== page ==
Day Traders Diary


The stock market finished a cautious week on a modestly higher note, but kept only a portion of its opening gain. The S&P 500 added 0.5%, trimming its weekly loss to 0.5%, while the Nasdaq Composite added 0.1%, finishing the week with a 2.8% decline.
Emboldened by stimulus talk during the overnight session, equity indices began the day on a strong note with the Nasdaq leading the way. The tech-heavy index displayed early strength thanks to gains in biotechnology and other recently-battered momentum names. In all likelihood short covering played a part in the early advance that turned many recent laggards into leaders. One such area was the consumer discretionary sector, which added 0.8% for the day, but ended the week behind the remaining nine sectors with a loss of 2.1%.
Although the discretionary space held the bulk of today's gain, that was not the case with biotechnology. The iShares Nasdaq Biotechnology ETF (IBB 229.38, -6.76) surged out of the gate and notched a high 15 minutes into the day before spending the remainder of the session in a steady retreat. Selling pressure intensified in the afternoon as the ETF dropped to yesterday's lows before settling with a loss of 2.9%.
The continued weakness in biotech pressured the health care sector (-0.4%) while other heavily-weighted groups ended mixed with respect to the broader market. Like the aforementioned consumer discretionary space, industrials (+0.7%) outperformed while financials (+0.4%) lagged. For its part, the largest S&P 500 sector, technology, ended in-line with the broader market.
Also of note, the energy sector (+1.2%) outperformed for the second day in a row, bringing its weekly gain to 2.5%. The sector drew strength from Dow component ExxonMobil (XOM 97.70, +1.46), which gained 1.5% while crude oil added 0.4% to $101.67/bbl.
On the countercyclical side, all four sectors ended behind the broader market. The telecom services (-0.1%) sector posted a modest loss while consumer staples (+0.4%) and utilities (+0.2%) registered gains.
Treasuries ended near their lows after retreating throughout the session. The benchmark 10-yr yield rose three basis points to 2.72%.
Trading volume was on the light side with just over 620 million shares changing hands at the NYSE.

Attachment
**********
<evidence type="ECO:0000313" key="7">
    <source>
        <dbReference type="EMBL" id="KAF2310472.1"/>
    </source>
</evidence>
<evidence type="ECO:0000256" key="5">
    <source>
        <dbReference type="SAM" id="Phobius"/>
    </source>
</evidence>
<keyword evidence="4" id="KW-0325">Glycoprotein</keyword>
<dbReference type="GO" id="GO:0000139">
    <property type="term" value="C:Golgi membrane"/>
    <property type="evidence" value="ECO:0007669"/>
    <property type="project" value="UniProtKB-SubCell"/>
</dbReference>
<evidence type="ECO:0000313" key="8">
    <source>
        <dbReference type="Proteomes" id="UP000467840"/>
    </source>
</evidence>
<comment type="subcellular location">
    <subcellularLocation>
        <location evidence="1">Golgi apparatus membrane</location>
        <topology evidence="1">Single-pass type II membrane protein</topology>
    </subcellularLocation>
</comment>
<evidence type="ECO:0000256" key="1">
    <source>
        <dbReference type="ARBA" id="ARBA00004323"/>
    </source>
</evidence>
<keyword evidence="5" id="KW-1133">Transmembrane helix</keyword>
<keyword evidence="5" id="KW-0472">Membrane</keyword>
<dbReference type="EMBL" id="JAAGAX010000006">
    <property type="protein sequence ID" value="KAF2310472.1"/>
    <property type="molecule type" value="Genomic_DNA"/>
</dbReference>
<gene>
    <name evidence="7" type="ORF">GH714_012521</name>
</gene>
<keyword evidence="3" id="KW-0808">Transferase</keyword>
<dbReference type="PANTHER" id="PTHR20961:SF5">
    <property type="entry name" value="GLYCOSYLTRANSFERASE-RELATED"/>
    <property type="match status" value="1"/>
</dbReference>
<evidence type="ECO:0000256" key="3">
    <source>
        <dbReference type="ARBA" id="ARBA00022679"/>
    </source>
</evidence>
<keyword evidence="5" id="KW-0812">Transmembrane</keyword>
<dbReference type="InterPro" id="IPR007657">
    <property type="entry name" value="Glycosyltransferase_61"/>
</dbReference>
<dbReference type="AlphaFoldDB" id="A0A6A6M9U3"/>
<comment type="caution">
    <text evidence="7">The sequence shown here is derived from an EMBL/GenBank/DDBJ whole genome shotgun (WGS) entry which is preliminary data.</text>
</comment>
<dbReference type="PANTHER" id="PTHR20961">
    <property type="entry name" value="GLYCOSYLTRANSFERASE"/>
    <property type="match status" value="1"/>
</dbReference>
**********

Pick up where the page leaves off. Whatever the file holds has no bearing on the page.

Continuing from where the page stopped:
Reviewing today's data:

Personal income increased 0.3% for a second consecutive month in February. The consensus expected income to increase 0.2%. As foretold in the employment report, wages and salaries were up 0.2% in February after increasing 0.3% in January. The Medicaid expansion from the implementation of the Affordable Care Act offset declines in unemployment insurance from the expiration of the emergency unemployment benefits. In all, government social benefits increased 0.8%. Personal spending met expectations, increasing 0.3% in February, up from a downwardly revised 0.2% (from 0.4%) in January.
The University of Michigan Consumer Sentiment Index was revised up to 80.0 in the final March reading from 79.9 in the preliminary reading ( consensus 80.0). Sentiment is still below the 81.6 final reading from February. There was a divergence between the March Conference Board's Consumer Confidence and the University of Michigan Consumer Sentiment indicators. The Confidence Index jumped to a six year high on stronger future expectations while the respondents in the University of Michigan survey were much more subdued. Competing trends are nothing new, but they do discount the effectiveness of using these data points to predict future consumption growth.
On Monday, the Chicago PMI for March will be reported at 9:45 ET.

S&P 500 +0.5% YTD
Nasdaq Composite -0.5% YTD
Russell 2000 -0.9% YTD
Dow Jones Industrial Average -1.5% YTD

All comments contained herein are for informational purposes only, and should not be considered as a solicitation to buy or sell any security. The firm does not guarantee the accuracy or completeness of the information or make any warranties regarding results from it's usage.